The following table enables calculation of an individual's recommended daily kilocalorie intake to maintain current weight. Identify yourself from the table below.
|Little to no exercise||Daily kilocalories needed = BMR x 1.2|
|Light exercise (1–3 days per week)||Daily kilocalories needed = BMR x 1.375|
|Moderate exercise (4–5 days per week)||Daily kilocalories needed = BMR x 1.55|
|Heavy exercise (6–7 days per week)||Daily kilocalories needed = BMR x 1.725|
|Very heavy exercise (twice per day, extra heavy workouts)||Daily kilocalories needed = BMR x 1.9|
A few notes to help:
- Activity multipliers often screw people into setting calories way too high. I see it everyday on forums. People often over estimate their category.
- Also, most people over-estimate the calories burned for exercise.
- By tracking progress and keeping the diet consistent, it is easy to make modifications after a month if things are not going in the right direction so don't stress the initial choice too much.
- Use of my simplified rules tend to underestimate things by 20~30%. So if you are then try taking x0.2-0.3 off. If you would like a reason of why I use the rules and why there are underestimations then the article is here.
Choose one. Evaluate progress over 4-6 weeks. Adjust as necessary.
Step 3. Choose to ‘Cut’, ‘Slow-Bulk’ or gradual ‘Body-Recomposition’
The calories and thus macros you choose will depend on your goals.
If you have training experience unless you have striking abs already, you may wish to go for a cut first, as starting a ‘slow-bulk’ when ‘abs lean’ gives you significant hormonal advantages for gaining muscle with minimal fat. It also means you can eat a lot more when slow-bulking and yet still keep your abs, which is fun. This means that many people reading this should go for a ‘cut’.
The exception to this is very light framed and/or weak people, whom I would recommend choose ‘body-recomposition‘ calories, then increase accordingly. With the implementation of this diet and a barbell training program your first year will give you the most dramatic changes to your physique in your life. You should be excited. You will need calories for this.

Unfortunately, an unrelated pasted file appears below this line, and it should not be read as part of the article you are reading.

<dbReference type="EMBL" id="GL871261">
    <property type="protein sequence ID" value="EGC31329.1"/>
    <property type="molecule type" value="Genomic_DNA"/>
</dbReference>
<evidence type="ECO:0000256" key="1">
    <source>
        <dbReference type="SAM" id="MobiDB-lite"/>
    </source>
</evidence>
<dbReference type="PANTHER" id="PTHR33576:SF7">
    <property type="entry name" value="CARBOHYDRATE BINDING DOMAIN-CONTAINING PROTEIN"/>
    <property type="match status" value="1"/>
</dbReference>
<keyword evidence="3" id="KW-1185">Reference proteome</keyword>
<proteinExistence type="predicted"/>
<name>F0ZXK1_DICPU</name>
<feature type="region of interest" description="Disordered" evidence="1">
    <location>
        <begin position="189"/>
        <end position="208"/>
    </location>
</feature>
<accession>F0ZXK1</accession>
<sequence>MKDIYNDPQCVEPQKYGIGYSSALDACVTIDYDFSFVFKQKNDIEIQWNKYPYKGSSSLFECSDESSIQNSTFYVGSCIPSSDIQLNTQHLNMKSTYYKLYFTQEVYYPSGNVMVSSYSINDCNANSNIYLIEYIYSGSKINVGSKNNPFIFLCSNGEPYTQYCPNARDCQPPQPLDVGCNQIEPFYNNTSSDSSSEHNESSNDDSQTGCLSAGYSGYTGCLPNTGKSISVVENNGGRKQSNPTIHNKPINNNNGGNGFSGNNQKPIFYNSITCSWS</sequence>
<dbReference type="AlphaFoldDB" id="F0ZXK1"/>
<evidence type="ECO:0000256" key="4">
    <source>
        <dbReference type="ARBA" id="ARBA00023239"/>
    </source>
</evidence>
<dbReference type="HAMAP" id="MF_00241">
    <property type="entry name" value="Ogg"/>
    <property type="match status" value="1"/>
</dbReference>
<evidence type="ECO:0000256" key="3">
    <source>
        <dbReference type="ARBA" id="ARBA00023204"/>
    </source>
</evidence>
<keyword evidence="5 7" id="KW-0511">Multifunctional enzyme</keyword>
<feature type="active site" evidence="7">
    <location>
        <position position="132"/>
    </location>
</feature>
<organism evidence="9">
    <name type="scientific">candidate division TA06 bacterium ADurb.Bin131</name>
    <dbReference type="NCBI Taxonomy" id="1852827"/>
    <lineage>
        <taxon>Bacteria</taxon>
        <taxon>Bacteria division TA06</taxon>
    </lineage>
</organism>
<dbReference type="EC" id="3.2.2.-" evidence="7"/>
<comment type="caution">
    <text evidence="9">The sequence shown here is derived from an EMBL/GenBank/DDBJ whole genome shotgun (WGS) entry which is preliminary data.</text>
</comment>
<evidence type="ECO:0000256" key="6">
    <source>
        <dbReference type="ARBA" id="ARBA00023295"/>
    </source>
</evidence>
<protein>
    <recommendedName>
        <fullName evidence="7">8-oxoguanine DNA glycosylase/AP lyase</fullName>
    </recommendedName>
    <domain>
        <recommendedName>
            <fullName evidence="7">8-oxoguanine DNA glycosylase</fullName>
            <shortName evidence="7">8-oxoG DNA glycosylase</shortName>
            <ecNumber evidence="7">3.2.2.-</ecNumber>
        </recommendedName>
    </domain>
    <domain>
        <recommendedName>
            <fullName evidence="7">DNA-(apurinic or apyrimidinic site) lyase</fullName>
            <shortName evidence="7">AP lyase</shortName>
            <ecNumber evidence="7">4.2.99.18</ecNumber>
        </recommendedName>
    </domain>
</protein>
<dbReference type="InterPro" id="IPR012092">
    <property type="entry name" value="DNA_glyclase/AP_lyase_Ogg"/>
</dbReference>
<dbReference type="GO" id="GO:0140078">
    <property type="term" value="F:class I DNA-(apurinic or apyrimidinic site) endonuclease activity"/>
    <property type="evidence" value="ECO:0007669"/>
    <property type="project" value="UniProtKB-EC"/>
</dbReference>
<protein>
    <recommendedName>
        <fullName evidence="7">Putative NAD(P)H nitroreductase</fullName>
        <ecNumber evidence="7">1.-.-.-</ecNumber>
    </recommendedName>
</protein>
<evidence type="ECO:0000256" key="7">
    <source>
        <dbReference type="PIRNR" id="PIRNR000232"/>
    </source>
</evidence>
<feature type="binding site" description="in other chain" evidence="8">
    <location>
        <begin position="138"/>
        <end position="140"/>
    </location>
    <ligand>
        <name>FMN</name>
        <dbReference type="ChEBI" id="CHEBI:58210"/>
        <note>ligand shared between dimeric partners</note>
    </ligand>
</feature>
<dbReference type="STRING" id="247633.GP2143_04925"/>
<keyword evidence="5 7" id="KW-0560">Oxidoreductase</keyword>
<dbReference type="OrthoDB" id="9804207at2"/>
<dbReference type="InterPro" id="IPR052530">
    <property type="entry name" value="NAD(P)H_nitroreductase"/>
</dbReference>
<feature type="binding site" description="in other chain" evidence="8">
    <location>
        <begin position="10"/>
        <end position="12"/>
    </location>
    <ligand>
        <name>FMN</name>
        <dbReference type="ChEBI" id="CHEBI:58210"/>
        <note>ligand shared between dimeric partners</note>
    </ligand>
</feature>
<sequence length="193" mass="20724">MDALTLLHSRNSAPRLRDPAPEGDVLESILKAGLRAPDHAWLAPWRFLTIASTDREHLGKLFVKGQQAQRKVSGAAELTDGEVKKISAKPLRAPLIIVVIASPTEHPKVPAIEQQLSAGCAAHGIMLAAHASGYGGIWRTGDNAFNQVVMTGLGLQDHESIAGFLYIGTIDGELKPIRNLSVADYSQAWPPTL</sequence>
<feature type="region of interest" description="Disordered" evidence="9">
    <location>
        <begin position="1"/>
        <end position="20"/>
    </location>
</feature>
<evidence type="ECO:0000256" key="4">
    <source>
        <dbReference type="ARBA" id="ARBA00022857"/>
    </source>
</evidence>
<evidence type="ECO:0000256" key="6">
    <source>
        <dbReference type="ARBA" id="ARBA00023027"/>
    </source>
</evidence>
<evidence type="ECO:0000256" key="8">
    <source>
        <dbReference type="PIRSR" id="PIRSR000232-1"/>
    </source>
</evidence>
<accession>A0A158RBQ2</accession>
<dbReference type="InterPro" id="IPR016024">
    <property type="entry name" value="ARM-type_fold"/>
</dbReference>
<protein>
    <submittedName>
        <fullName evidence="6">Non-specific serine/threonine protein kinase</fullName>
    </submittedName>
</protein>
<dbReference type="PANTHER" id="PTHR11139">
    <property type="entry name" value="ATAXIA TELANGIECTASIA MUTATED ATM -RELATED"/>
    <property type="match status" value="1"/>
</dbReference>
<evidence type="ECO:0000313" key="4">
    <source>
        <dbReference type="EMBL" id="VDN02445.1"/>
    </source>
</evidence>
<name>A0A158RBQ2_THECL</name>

If you are adverse to losing size, for sport reasons, or ego reasons, then go for a ‘body-recomposition’. Just remember the results will be slower.
I’ve written in greater depth about this topic in the article, 12 Weeks on Leangains: Identifying Where You Are Now, Setting Realistic Goals, and Your Best Course Of Action.
Step 4. Calculate a Training-Day and Rest-Day Calorie Figure
These calorie figures are just a guide to help you calculate your macros. We’ve already recognized that these calorie numbers may be a little low to be taken literally because of the simplified rules.
‘Body-Recomposition’: Martin himself refers to a +20%kCal and -20%kCal rule for T-Days and R-Days respectively.
So if you came out with 2000kCal from your calculation, then make a T-Day 2400kCal and R-Day 1600kCal.
‘Cutting’: You need to be lower than this so as to create a weekly energy deficit. Even so, you must eat a surplus of calories on a training day in most situations*.
Your numbers might look something like 2200kCal and 1300kCal. (+10%/-30~35%kCal)
(*Obese/Very fat people are at less risk of losing muscle when on a calorie deficit if protein is kept high, so they can get away with a deficit on both days.)
‘Slow-Bulking’: So you are already very lean and looking to do a bulk? (Skip to Step 5 if it’s irrelevant to you, because I go into a little more detail here.)
If you are new to leangains I would highly recommend that you do ‘body-recomposition’ macros (or slightly less) for the month first while you adjust to the system. This way you will keep your abs and have a base-line for increasing your macros after. Once you’ve done that, try the advice below.
If you have already used leangains to get lean then you’re in a perfect situation to try this.
The key to keeping abs with slow bulking is quite simple, make sure you have enough of deficit on your rest-day so that you burn the stored fat* from the training day.